Berg’s you-are-there approach is similar to one the journalist Sebastian Junger and the late photographer Tim Hetherington used for their 2010 Afghanistan war documentary Restrepo, for which they embedded themselves with an army battalion. That film was memorable for its dire, sunlit firefights and captured both the practical and existential terror of modern combat. It also eavesdropped on the private homosocial rituals that bond these men to each other. The brutality and harrowing uncertainty became a mild intoxicant. The directors were war journalists (Hetherington died working in Libya in 2011). They knew the moral and ethical boundaries. They disliked the war but succumbed to fascination with it. Restrepo‘s subjectivity was suffocating, but it hung together as a snapshot of battle.
Berg seems to be feeling his way as he goes. He wrote the screenplay, and seems penned in by admiration, by the facts, and possibly by the movie’s direct involvement with Luttrell, who acts in a small role. The resulting film is somewhere between docudrama and infomercial, not unlike the fictional, all-SEALs-cast action-thriller Act of Valor. But, in its way, that movie, as outrageous as it was, worked. It swaggered and rumbled. It brandished its military authenticity. Berg didn’t make it, but that was a Peter Berg movie.
That Lone Survivor feels so deferential should be to his credit. But realism just isn’t a style that suits him. You miss the unself-conscious brio he applied to The Rundown and The Kingdom and the frizz and melancholic thunder of Friday Night Lights. It’s not that Berg needs to express the ambivalence about power that, say, Captain Phillips does. It’s more that, here, Berg needs to express something in addition to thanks. Berg needs to flex his unself-consciousness. That suspicion of deference is what has some people exasperated with The Wolf of Wall Street, that Jordan Belfort gets to participate in the party Martin Scorsese is allegedly throwing for him. But it’s no party for Belfort. It’s a rambunctious sliming. Berg’s submission to the SEALs is probably his only moral option. He just struggles to make his respect compelling.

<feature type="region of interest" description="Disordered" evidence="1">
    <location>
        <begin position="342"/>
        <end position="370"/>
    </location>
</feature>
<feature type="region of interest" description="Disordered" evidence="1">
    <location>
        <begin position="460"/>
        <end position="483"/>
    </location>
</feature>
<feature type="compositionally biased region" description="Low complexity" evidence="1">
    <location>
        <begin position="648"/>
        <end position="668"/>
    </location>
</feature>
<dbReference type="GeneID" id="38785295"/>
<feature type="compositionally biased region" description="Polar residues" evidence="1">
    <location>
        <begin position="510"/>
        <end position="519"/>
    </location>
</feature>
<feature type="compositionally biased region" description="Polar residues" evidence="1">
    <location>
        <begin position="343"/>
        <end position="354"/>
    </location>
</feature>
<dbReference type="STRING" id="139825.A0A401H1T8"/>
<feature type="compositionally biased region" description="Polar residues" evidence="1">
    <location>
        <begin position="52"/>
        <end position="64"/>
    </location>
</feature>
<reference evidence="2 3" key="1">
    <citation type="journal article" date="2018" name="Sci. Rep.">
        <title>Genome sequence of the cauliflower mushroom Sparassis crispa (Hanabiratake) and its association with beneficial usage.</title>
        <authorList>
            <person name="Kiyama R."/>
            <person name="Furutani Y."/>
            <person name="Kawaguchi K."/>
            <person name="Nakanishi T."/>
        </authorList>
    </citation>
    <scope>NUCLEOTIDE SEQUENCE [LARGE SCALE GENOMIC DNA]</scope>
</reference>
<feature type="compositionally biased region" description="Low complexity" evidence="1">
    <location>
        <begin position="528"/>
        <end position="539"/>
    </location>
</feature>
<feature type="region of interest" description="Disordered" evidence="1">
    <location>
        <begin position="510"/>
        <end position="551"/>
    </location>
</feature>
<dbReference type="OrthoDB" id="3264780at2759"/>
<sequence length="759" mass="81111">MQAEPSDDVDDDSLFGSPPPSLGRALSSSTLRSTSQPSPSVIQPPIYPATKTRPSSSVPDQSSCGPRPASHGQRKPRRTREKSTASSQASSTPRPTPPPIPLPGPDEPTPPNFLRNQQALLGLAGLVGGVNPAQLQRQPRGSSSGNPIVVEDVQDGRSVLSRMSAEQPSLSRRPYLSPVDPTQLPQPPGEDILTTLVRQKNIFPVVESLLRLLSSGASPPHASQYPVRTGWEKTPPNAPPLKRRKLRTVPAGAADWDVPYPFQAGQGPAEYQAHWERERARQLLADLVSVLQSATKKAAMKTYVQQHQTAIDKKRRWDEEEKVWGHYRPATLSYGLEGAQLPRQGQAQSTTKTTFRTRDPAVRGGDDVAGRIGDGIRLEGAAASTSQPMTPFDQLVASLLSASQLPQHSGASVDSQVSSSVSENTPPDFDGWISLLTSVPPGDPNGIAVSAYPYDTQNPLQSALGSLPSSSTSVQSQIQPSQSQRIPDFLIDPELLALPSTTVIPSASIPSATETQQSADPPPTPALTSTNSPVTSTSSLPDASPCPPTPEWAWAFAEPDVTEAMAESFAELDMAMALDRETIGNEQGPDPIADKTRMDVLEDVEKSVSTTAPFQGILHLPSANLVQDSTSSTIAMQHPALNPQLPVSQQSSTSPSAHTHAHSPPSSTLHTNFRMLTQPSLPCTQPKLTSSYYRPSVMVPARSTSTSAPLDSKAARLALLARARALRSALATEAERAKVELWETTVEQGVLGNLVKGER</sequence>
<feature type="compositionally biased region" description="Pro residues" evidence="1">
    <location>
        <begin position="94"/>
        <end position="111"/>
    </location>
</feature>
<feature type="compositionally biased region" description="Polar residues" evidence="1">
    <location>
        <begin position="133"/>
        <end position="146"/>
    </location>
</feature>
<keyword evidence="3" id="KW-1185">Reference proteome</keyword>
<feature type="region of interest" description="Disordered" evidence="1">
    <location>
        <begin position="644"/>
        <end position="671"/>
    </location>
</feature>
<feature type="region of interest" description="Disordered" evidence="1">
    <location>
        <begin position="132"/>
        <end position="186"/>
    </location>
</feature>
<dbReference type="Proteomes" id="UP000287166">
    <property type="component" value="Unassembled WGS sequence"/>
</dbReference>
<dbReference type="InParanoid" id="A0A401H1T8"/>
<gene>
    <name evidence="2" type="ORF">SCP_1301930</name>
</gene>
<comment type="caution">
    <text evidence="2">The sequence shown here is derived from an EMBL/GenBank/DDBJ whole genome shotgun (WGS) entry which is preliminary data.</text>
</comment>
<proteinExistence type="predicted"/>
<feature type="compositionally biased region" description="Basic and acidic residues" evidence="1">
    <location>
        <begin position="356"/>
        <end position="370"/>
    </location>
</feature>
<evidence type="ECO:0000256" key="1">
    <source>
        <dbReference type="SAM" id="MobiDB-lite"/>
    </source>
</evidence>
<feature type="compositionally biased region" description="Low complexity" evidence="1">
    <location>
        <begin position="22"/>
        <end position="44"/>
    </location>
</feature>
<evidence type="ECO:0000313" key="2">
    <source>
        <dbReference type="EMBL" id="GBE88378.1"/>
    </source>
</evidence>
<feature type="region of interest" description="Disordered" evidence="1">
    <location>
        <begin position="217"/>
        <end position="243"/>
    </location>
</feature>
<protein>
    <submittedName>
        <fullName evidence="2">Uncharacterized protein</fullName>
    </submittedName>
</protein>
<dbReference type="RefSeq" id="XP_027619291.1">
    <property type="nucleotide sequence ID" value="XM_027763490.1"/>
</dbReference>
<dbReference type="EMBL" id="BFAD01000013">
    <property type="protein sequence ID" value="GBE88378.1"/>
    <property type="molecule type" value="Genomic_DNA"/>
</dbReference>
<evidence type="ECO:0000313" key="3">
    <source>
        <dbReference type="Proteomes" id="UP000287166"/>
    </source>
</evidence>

Once the operation truly gets away from the SEALs, the movie sheds its watchfulness and, by the last act, turns into the sort of action thriller you’d expect from Berg and that Berg probably expects of himself. But he has unreliable control over the point of view and the film’s tone. It climaxes amid the houses of an arid Pashtun village, and an observant, fairly contemplative tribute to survival becomes adrenalized, commercial chaos. The villagers decide to take on the Taliban in order to protect one of the SEALs. There is a little boy who befriends Luttrell and pushes things into preciousness.
Nonetheless, the very brief debates that go on among the Pashtuns feel refreshingly thoughtful for an American war movie — even if all that these ethnic men are doing is arguing about whether to save or sacrifice a white American. That argument and its outcome situates Lone Survivor within a long history of American movies in which ethnics circle the wagons around an outsider; Mel Brooks made a scathing joke of it 40 years ago this year. These 15 to 20 minutes of Lone Survivor could have been Berg’s entire movie. Instead, they comprise a dismaying set piece that aligns the movie with emptier blockbusters: more unexamined waste. This is Luttrell’s life, but at the movies his life has become another Hollywood ending.